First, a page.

Looking for Justice in Honduras

* by Lucy Edwards

Berta Cáceres was indomitable, a powerful and fearless leader of a nonviolent struggle for indigenous and environmental rights in Honduras. She was also a mother, aunt, daughter and friend with an infectious smile that could light up the room or capture a stage. She was the leader of COPINH, an indigenous organization known for its active defense of the country’s land, environment, and indigenous rights. In 2015 she was awarded the prestigious international Goldman Prize for defense of the environment.

In the middle of the night of March 2-3, armed men stormed into the home of this internationally recognized Lenca leader, opened fire and killed her. But as a young friend reminded me, some women never die.


 Honduran Jesuit Father Ismael Moreno (Padre Melo) with Berta Cáceres, at a demonstration against the Agua Zarca dam. May 20, 2013, Rio Blanco, Intibucá, Honduras

The Honduran people and the international solidarity, environmental and faith communities have responded with grief, shock, and protest. Berta Cáceres was the strong and prophetic voice for the sacred Gualcarque River, endangered by the Agua Zarca hydroelectric project that seeks to put two dozen dams on it.


The hydro project would provide “renewable energy” for mining projects. Since the 2009 coup d’etat, mining, dam projects and other mega-projects are proliferating in Honduras, with determined resistance from indigenous and other local communities whose land is expropriated, crops and homes destroyed, families displaced.

By law, this process of granting “concessions” for mining and dam building requires local input. Honduras is signatory to International Labor Organization Convention 169 that demands “free, prior, and informed consent” from local communities affected by such projects. But the Honduran government and national and foreign corporations routinely ignore the demands of law. They bribe a few locals and co-opt officials to rubber stamp the process. Then come the threats, intimidation, discrediting and violence against those who resist such “progress.”

Berta Cáceres and her organization COPINH knew all these manipulations and experienced constant threats. In 2013, she and a co-worker were arrested and jailed, accused of carrying a gun– an effort to discredit their nonviolent struggle. Charges were eventually dropped, but her work and her travels were disrupted by a process that required her to check in with regional officials every 15 days. The Inter-American Commission for Human Rights, an arm of the Organization of American States, had mandated the Honduran government provide protective measures for Cáceres and other threatened individuals. The government failed to investigate the source of the threats and instead used the mandate to intimidate Cáceres and other COPINH members.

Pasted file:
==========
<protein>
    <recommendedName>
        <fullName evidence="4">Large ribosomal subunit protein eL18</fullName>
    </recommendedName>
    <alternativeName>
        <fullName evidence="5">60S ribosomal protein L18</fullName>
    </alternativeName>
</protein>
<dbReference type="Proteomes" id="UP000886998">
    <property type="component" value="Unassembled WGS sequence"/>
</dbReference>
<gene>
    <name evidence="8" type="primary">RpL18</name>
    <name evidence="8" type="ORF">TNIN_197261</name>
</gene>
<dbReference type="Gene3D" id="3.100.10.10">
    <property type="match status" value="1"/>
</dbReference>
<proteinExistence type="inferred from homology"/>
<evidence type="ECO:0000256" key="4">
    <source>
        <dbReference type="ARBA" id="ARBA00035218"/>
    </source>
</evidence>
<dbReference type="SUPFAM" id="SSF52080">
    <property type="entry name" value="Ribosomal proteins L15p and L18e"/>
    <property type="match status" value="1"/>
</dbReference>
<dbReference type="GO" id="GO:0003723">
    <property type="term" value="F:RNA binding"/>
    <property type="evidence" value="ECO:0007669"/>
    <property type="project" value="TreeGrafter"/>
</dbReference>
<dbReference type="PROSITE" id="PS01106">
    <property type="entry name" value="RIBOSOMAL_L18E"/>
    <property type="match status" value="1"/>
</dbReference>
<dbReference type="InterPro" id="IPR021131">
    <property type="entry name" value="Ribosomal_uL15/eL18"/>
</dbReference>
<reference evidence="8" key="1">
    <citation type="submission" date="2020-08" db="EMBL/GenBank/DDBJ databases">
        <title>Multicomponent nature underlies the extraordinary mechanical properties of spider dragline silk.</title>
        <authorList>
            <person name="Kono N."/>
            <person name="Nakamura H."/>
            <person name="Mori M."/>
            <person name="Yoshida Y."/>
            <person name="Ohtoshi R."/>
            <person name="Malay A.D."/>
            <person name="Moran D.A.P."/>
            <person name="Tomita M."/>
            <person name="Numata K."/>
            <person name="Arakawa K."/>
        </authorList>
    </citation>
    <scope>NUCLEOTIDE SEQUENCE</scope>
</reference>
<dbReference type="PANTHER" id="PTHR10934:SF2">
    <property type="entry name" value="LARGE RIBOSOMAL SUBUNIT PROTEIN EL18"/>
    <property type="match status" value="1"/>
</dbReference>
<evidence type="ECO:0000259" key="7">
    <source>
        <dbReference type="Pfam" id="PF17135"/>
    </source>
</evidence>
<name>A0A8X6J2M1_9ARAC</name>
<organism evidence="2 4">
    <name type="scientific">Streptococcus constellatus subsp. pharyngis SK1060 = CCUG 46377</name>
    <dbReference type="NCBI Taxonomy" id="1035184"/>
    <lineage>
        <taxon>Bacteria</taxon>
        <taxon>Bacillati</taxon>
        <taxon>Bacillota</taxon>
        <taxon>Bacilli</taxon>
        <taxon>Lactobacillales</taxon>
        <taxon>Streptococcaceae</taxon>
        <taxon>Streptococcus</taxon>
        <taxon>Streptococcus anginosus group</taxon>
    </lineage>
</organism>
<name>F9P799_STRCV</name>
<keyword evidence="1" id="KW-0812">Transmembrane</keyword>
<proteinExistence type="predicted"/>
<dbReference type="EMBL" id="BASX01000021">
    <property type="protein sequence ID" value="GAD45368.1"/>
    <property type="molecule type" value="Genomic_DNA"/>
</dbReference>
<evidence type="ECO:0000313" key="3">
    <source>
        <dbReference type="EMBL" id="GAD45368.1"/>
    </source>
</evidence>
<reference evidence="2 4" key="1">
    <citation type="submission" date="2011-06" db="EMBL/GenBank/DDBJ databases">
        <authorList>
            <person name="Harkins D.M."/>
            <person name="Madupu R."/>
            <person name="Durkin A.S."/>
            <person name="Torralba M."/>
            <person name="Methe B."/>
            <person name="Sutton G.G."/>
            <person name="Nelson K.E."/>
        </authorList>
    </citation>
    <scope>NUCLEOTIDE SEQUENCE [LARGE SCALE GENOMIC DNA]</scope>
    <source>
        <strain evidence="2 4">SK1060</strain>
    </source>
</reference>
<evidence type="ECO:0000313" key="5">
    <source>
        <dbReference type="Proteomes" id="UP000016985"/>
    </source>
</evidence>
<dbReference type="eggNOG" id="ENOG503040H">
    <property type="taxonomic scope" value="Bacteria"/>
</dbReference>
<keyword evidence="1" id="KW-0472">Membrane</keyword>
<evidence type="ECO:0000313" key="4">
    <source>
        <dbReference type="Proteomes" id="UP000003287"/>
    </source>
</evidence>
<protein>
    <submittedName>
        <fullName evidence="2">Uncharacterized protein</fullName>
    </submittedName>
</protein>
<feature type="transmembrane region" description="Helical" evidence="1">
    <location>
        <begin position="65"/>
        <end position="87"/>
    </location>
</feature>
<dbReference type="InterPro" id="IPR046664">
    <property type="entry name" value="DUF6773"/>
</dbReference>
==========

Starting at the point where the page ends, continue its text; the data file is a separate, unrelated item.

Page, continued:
Berta Cáceres is the murder we have heard about. But she is not alone. There are literally hundreds of others, ordinary and prominent who are simply defenders of life, land, environment, and rights in Honduras, threatened and killed for daring to defend such things. If they can kill Berta Cáceres so brazenly, the message is that they can kill anyone.

In the United States, we almost never notice Honduras, despite our country’s enormous investment of military and police equipment, training and “security assistance” that has been pouring into the Central American country since the 2009 coup d’etat. Yet in our daily lives, most of us benefit from extractive industries in Honduras–from foods to metals and minerals used in our cell phones and other devices. Our lives are bound up with the lives of Hondurans. The murder of Berta Cáceres should remind us of our debt to the people of Honduras and our need to change the policies and practices of our own government and corporations.

*Lucy Josselyn Edwards of Ashland, Oregon works in Central America as part of the Global Ministries Team of Ashland First Congregational United Church of Christ. In Honduras she works with Proah, the Honduras Accompaniment Project. She met Berta Cáceres while accompanying Honduran Jesuit Padre Melo.

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